Becoming a Digital Patient: The role of technology in the doctor-patient relationship

Read below the interview with Dr. Ravinder Singh Sachdev, Tan Tock Seng Hospital, and reveal how technology is transforming the doctor-patient relationship in order to enhance patient experience and achieve better outcomes.

 

Dr. Ravinder Singh Sachdev
Deputy Chief Medical Informatics Officer & Deputy Director- Transitional Care Services
Tan Tock Seng Hospital

 

As someone responsible for transitional care, what are the factors to ensure that the continuum of care remains at its optimum?

There are several challenges that we try to surmount in order to deliver effective transitional care to our patients:

1. Patient profiling – identifying individuals who would benefit the most from the program
2. Seamless, bidirectional information exchange across the care continuum – the ability to share client information and care plans with community partners is currently still limited
3. Legislation – recognizing that virtual/remote consults can substitute for in-person assessments in selected cases
4. Patient perception – the general public continues to believe that the hospital is the best place to be when recuperating from an illness, despite the fact that numerous studies have demonstrated that outcomes are often better when recuperating at home

Technologies such as Robotics and AI implementation have increased in the healthcare sphere. What are the opportunities these present in your opinion?

We are very excited about applying Artificial Intelligence technologies to Transitional Care. We are currently working on developing a predictive algorithm that will allow us to determine an individual’s risk of readmission within 30 days of discharge from the acute hospital. This will allow us to focus our efforts on individuals who would benefit most from the service. Moving forward, we would like to explore other initiatives like chatbots for patient screening and AI-assisted Remote Monitoring. We have also been exploring projects involving the deployment of robotic technology and environmental sensors for elderly patients to enable aging-in-place.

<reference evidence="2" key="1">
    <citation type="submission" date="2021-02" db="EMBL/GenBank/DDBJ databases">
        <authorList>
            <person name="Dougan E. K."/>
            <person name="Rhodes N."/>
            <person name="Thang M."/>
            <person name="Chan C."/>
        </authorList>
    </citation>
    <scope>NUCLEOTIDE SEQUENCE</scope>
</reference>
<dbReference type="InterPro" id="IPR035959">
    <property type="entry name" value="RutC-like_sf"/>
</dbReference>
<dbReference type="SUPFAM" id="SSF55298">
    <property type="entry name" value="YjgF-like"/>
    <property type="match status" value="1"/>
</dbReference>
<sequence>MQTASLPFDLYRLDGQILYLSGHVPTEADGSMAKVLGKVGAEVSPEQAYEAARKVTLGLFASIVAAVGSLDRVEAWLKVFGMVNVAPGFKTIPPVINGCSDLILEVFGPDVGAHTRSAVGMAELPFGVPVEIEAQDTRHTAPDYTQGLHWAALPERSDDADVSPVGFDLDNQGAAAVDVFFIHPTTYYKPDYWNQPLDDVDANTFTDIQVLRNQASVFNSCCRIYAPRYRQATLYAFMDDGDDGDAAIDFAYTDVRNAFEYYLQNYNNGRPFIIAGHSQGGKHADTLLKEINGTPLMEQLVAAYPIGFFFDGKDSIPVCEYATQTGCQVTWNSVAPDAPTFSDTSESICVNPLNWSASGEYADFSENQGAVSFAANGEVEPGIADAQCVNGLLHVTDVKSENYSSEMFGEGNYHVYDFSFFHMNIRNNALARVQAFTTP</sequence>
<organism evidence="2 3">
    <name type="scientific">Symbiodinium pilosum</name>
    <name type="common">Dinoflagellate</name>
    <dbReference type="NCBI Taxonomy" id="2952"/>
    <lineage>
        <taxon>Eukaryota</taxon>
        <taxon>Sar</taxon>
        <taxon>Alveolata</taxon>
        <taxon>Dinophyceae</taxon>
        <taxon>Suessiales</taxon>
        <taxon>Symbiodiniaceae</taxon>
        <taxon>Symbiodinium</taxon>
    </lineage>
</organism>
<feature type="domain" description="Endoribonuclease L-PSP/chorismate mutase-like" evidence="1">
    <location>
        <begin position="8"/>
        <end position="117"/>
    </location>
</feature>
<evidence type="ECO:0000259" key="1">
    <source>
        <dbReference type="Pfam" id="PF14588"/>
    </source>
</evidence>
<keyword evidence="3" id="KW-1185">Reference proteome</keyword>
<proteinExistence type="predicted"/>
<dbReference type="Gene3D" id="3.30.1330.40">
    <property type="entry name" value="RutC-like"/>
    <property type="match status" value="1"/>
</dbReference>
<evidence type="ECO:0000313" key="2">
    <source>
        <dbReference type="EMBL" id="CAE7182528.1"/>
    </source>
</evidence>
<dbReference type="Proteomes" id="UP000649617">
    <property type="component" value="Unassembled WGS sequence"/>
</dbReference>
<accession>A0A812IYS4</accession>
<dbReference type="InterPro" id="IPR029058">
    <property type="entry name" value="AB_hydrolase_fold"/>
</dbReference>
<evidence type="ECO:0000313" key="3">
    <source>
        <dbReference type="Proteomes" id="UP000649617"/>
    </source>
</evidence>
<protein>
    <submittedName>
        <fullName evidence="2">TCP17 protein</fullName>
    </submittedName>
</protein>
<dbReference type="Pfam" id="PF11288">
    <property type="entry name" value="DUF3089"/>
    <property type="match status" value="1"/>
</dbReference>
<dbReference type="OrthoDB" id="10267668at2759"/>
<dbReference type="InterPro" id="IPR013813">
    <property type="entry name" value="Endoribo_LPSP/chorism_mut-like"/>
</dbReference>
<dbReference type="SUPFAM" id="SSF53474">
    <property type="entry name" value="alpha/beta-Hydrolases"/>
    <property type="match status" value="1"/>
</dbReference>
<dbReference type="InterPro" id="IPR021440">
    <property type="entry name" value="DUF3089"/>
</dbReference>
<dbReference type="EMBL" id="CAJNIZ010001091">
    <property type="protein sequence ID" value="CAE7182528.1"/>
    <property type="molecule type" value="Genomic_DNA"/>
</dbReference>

While technology enhances quality of life, criticism about lessened physical social interaction remains. How does this transpire to the doctor-patient relationship when seeking treatment?

The Doctor-Patient relationship has evolved considerably over the past few years. Patients demand a lot more out of their care providers, and expect to be consulted in all care decisions. At the same time, clinicians are under pressure to deliver “cheaper, faster, better and safer” care. With staff shortages and time pressures, the only way that all of these goals can be achieved will be through the use of technology. While this might mean that healthcare becomes a little more impersonal, patients would welcome the efficiency gains that technology would provide, including quicker access and personalized care. However, the delivery of healthcare will always require a certain degree of human contact and communication, and technology could never fully replace this (although video conferencing, in selected cases, can substitute for in-person assessments).

Give us the gist of what your topic will cover at the PX Asia Summit.

Following from my answer to question 3 above, my presentation at the Summit will focus on how individuals could accelerate their evolution to becoming “Digital Patients” – what they should expect from their healthcare practitioner, how to navigate through today’s complex healthcare systems and how to benefit from the new paradigms in healthcare, including Personalized Medicine, Genomics, Wellness Management, Telehealth & other technological advancements.